It’s been three long years since the last MySQLTuner release but you’ll now find version 1.
It’s no secret that Google Reader is a popular way to keep up with your RSS feeds, but it’s getting shelved later this year.
My quest to get better at Python led me to create a new project on GitHub.
If you push play, the video should scoot out to about the 14m40s mark where MySQLTuner appears on one of the slides.
The pv command is one that I really enjoy using but it’s also one that I often forget about.
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Regardless of the type of hosting you’re using - dedicated or cloud - it’s important to take network interface security seriously.
If you’re running an operation on a large number of rows within a table that uses the InnoDB storage engine, you might see this error:
This problem has cropped up for me a few times, but I’ve always forgotten to make a post about it.
Users of PHPMyAdmin 3.
It has finally arrived.
If you have Excel files that need to be imported into MySQL, you can import them easily with PHP.
Thanks to some work started by Ville Skyttä, MySQLTuner is now included in Fedora 9 repositories:
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If you run a fairly busy and/or badly configured MySQL server, you may receive something like this when attempting to connect:
Thanks to some hard work from Oden Eriksson and Frederik Himpe, MySQLTuner 0.
I found myself in a peculiar situation last week.
I’ve received some great feedback on my first screencast.
MySQL has quite a few cryptic error messages, and this one is one of the best:
I received an e-mail from Tim Linden about a post he made in his blog about backing up MySQL data to Amazon’s S3.
It’s tough to find examples of dumps that can’t be properly reimported on other servers.
To get the latest copy, head over to the download page!
Thanks to an e-mail from Joe Calderon, I’ve corrected a MySQLTuner bug where indexes were not being calculated properly when symbolic links are used.
One of the questions I receive the most is: “What version of Plesk works with MySQL 5?
A new version of MySQLTuner was released tonight to correct some bugs found within revision 26.
After a couple of weeks, my MySQL replication series has come to a close.
As some subversion users may have noticed, revision 23 of MySQLTuner was released quietly on Sunday.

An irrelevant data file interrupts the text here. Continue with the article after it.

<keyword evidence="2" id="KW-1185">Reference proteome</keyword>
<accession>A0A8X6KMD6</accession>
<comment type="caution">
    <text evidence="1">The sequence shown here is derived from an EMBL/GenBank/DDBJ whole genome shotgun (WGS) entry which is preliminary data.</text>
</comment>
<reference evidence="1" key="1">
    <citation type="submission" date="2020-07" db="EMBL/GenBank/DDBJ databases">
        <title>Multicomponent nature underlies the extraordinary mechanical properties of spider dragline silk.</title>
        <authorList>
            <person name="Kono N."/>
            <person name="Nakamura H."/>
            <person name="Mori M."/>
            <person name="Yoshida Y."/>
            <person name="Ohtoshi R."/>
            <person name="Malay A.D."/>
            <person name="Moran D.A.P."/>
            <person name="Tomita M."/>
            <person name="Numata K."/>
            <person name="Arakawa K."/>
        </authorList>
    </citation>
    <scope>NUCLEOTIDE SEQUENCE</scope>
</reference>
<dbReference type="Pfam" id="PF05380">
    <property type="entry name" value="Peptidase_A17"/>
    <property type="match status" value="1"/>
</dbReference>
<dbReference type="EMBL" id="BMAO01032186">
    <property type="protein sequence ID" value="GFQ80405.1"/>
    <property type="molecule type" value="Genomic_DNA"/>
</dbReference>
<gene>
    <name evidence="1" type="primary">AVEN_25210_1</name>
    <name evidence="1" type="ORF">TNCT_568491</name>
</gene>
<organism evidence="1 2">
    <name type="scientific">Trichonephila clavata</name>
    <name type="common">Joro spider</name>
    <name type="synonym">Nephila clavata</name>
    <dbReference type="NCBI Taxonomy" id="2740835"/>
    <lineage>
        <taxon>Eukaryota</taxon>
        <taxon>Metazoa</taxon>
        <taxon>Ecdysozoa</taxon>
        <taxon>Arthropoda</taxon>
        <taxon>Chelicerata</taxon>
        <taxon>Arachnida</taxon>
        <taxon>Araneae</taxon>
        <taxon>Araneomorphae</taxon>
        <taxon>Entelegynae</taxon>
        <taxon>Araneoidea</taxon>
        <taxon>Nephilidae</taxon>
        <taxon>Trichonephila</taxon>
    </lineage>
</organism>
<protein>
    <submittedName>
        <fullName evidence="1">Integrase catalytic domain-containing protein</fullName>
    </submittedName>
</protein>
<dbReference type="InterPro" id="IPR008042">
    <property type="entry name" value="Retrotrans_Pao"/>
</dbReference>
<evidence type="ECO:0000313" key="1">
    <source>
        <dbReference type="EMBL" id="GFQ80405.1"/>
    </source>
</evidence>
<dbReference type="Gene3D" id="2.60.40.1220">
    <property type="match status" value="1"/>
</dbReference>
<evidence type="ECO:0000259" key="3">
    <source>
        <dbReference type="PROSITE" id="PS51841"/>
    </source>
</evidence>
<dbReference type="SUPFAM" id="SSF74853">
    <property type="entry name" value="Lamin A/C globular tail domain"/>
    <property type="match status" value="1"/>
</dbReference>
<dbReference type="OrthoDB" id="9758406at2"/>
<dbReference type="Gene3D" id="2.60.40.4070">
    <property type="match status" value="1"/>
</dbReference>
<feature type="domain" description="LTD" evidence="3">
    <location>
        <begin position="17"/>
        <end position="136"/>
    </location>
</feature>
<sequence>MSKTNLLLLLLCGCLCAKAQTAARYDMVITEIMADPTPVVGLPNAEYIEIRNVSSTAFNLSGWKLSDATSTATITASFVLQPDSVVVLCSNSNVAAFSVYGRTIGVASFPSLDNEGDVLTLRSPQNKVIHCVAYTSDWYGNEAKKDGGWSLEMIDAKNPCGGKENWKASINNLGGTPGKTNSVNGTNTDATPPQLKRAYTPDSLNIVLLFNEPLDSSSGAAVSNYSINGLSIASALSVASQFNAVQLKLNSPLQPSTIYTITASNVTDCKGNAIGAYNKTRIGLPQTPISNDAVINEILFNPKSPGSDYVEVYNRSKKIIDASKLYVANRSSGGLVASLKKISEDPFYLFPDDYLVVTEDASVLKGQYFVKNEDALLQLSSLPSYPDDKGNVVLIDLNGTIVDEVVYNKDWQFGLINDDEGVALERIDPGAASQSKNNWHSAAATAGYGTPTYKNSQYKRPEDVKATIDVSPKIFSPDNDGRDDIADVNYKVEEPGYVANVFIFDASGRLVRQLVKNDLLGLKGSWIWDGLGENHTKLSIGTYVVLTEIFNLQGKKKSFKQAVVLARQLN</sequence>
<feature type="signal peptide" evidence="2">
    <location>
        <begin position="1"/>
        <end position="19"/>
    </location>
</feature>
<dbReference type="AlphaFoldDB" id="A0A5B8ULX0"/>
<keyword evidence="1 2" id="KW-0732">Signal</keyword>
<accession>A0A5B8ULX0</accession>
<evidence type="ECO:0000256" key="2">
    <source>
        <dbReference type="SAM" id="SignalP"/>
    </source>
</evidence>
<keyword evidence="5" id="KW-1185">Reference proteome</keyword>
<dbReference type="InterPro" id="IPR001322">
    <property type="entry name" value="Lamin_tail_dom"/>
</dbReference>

There’s a few final configuration options that may help the performance of your slave MySQL servers.
If you want to make a DBA nervous, just let them know that they need to upgrade MySQL servers that are replicating in a production environment.
While many people might find replicating over an external network to be an odd concept, it does have some uses.
On some occasions, MySQL replication can break down if an statement comes from the master that makes no sense to the slave.
In a perfect world, slaves will contain the same data as the master at all times.
If you have a master with multiple slaves, you can get some performance and save money on hardware by splitting data horizontally among your servers.
An often overlooked benefit of MySQL replication is the ability to make reliable backups without affecting the integrity of the MySQL data.
Although performance is a much larger benefit of replication, it provides some redundancy for your application as well.
MySQL replication can increase performance by allowing developers to spread queries over two servers.
One of the topics I receive the most questions about is MySQL replication.
MySQL replication may sound complicated, but it can be done easily.
MySQLTuner revision 22 is available today.
After I was asked to create a stored procedure on a MySQL 5.
I’ve revamped a few of the recommendations in MySQLTuner, and revision 19 is now available tonight!
When you dump table data from MySQL, you may end up pulling a large chunk of data and it may exceed the MySQL client’s max_allowed_packet variable.